This publication makes a compelling case for the relationship between tradition and change, for unity in diversity and the necessary dialogue of cultures and religious in an age of globalisation. It will prompt the reader to transcend old thought forms towards realising a possible vision of Christian mission as solidarity beyond frontiers, reconciled identity and the ethical praxis of hope.
Sr. Mary O’Byrne – Strands from a Tapestry: A Story of Dominican Sisters in Latin America – (2001)
This book tells the story of what resulted from a journey, when three Sisters set out from the semi enclosed Taylors Hill Convent in Galway for South America. The Sisters started their work in Argentina by administering the school in the Keating Institute in Buenos Aires. This Sisters became directly involved in the lives of the people. The story of the Sisters’ life and work is interwoven with the story of the poor of Argentina.
Sr. Kathleen Boner – Dominican Women: A Time to Speak – (2000)
This is a historical study of the first Dominican sisters in South Africa and makes an important contribution to women’s history. It is an account of continuity and change among a group of religious women dedicated in the main to education.
Sr. Geraldine Smyth – A Way of Transformation: A Theological Evaluation of the Conciliar Process of Mutual Commitment to Justice, Peace and the Integrity of Creation, World Council of Churches, 1983-1991 – (1995)
This book provides a lively contribution to the ecumenical task of correlating theology and culture, ethics and ecclesiology.
Sr. Margaret MacCurtain and Mary O’Dowd Editors – Women in Early Modern Ireland– (1991)
Early modern Ireland witnessed the Reformation, military conquest, land settlement and the impact of the Enlightenment and the French and American Revolutions. This is the first book to assess the affect these momentous events had on the women of Ireland.
Sr. Nicholas Griffey – From Silence to Speech: 50 Years with the Deaf – (1994)
This is the story of a life-time’s work in the stillness in which the deaf live, opening doors and windows of perception for them, putting language within their grasp, making God’s saving word accessible to them; helping them develop the priceless ability to communicate.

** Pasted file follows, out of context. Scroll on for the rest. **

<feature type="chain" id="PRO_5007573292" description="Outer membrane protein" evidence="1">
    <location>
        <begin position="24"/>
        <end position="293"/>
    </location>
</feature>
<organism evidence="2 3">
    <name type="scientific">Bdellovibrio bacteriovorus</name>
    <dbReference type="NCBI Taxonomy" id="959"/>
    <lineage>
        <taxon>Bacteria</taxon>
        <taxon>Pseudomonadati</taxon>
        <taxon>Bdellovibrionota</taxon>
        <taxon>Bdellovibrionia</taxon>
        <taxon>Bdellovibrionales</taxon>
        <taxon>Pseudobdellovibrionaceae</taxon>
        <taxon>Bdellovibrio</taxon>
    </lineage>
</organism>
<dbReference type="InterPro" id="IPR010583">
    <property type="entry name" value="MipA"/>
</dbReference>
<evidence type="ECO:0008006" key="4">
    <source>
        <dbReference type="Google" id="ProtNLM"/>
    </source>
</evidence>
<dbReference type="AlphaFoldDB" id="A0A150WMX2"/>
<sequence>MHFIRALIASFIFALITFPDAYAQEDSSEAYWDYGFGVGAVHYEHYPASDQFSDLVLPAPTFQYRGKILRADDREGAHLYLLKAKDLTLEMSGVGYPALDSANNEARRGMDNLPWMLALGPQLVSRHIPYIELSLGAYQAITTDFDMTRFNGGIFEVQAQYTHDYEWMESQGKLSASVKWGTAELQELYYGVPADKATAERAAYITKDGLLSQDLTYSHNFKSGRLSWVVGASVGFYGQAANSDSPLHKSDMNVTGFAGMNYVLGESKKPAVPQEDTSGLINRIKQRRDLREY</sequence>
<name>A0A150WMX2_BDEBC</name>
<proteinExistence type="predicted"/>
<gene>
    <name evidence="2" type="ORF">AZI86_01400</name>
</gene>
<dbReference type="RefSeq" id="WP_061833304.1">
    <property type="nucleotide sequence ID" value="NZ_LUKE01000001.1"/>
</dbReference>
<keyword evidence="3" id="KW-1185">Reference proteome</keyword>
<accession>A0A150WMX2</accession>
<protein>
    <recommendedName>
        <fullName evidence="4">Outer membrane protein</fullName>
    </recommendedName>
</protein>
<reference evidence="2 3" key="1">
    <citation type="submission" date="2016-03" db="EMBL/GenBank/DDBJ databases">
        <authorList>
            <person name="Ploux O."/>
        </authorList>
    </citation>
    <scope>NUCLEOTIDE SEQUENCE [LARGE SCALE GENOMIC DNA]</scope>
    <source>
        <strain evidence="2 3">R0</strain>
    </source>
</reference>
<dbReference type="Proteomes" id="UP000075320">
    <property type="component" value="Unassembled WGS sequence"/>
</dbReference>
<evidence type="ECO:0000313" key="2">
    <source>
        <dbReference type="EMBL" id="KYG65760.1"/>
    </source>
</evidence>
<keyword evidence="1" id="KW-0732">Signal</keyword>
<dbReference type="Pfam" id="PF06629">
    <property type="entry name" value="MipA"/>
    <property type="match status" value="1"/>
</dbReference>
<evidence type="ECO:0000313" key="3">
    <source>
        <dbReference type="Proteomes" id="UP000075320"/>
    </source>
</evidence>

Sr. Rose O’Neill– A Rich Inheritance , Galway Dominican Nuns 1644-1994 – (1994)
This Galway story is refreshingly different bringing to life, as it does, dynamic Galway women who were ready to risk their lives for their beliefs. From seventeenth century women of the Tribes suffering siege and exile, through penal days and nineteenth century episcopal wrath and interdict, to the trials and triumphs of the twentieth century, there unfolds a human interest story that is full of surprises.
Suellen Hoy and Sr. Margaret MacCurtain– From Dublin to New Orleans, The Journey of Nora and Alice. (1994)
In the autumn of 1889, Nora and Alice, two young twenty-year-old Kerry women, left the relative security of their Dominican convent boarding school at Cabra in north Dublin. They set off on a journey so far removed from their daily lives that the resulting diaries recording their adventures makes engrossing reading. The purpose of this journey was not to make their fortune, but to begin a life in religion as Dominican Sisters in New Orleans.
Sr. Mary O’Driscoll – Catherine of Siena: Passion for the Truth, Compassion for Humanity – (1989)
This publication by Sr Mary O’Driscoll who is an authority on the teachings of Catherine of Siena is an anthology of selected spiritual writings of the saint. It is of benefit to all of those who are interested in St Catherine of Siena but also those who are interested in prayer and spiritual life.
Dominican Sisters of Cabra – Weavings: Celebrating Dominican Women – (1988)
The title of this publication “Weavings” is apt as it captures not only the history of the Dominican Sisters but the colour and texture of the story of the Sisters and celebrates with pride and gratitude the blessings of the years of the Congregation’s history over many centuries.
Margaret MacCurtain and Donncha O Corráin, Edited by – Women in Irish Society, The Historical Dimension: (1978)
The combined talents of ten eminent scholars, whose specialisation ranges from legal and political science to psychology, economics, social history and early modern Irish History, are brought together in this book which traces the evolution of women in Ireland from the fifth century to the present.